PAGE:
Extreme Writing Makeover: Week 1
For Week 1 of the Extreme Writing Makeover, the key is to select a piece from your back catalog that needs to be gutted, demolished, torn apart, or otherwise razed to make way for the “new thing.” Once you’ve found your piece, state what it is in the comments section. This will help us hold each other accountable. If you’re willing, post your poem or your prose excerpt, too.
Mine is a poem I’ve had sitting around for nearly four years. I’ve sent it out to journals a few times as extra padding for the poems I really believed in, but that’s about it. And it’s also been included in a chapbook project called Suburban Hymnal which has since evolved into my first book manuscript, Praise Nothing. This poem has not made it into the book manuscript, and I’d like to change that, to give it a fighting chance for inclusion.
It’s a poem that came fairly quickly and easily but, as you know, “quickly and easily” don’t always mean “good,” am I right? Sure, the poem might have its moments. For example, I quite like the sounds of the first half of line 1, and I like the bridge in the second stanza as well as that stanza’s last line: “Dull as a penny—your listless face”—I think there’s maybe something worth pursuing there. The third stanza is lyrical enough, I guess. The poem on the whole follows a Greek lyric structure and it is, you know, a competent enough poem. But then again….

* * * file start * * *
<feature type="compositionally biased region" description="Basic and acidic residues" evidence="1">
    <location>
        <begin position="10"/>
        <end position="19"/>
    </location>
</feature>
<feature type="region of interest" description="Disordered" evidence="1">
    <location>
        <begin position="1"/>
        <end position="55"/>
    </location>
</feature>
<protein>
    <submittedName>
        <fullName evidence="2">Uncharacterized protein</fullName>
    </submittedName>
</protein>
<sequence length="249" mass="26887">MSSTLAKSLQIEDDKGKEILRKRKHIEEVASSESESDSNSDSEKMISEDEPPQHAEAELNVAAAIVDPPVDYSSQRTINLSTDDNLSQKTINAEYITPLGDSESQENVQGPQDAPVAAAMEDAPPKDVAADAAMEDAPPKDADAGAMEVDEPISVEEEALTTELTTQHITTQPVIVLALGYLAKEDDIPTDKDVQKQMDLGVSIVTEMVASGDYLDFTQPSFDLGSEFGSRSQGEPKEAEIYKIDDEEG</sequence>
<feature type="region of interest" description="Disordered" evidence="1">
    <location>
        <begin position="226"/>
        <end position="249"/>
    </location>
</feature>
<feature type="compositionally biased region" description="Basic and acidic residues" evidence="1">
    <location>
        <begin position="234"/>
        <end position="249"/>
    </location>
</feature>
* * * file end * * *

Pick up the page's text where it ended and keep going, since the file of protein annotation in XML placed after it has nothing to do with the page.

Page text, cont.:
It’s not a poem that I really care about. I look at it and think, “Don’t just lie there saying nothing. Do something!” And that’s my goal for the next two weeks: to get in there and reanimate this poem, make it a whole new beast and one I can believe in.
What are your goals for the next two? What do you think will be the biggest impediments you’ll need to overcome during this process? What are your plans and where will you start?
In one week, on February 19, we’ll meet back here again to talk about how it’s going.
Good luck! Here comes the wrecking ball!
Looking Across Half-Moon Bay, Thinking of the Missouri
Shall We Gather at the River?, Robert Lowry, 1864
Tidewash skitters the plovers as though something
I could say might reach you in that place
where nothing can stand in for the waves.
I remember, once, standing fifteen hundred miles
from here on a bridge in Kansas City.
Dull as a penny—your listless face drifting beneath me.
How you pitied me then, said all meaning
disappears like a river into the grave
of the sea. Listen. Even now I cannot say your name.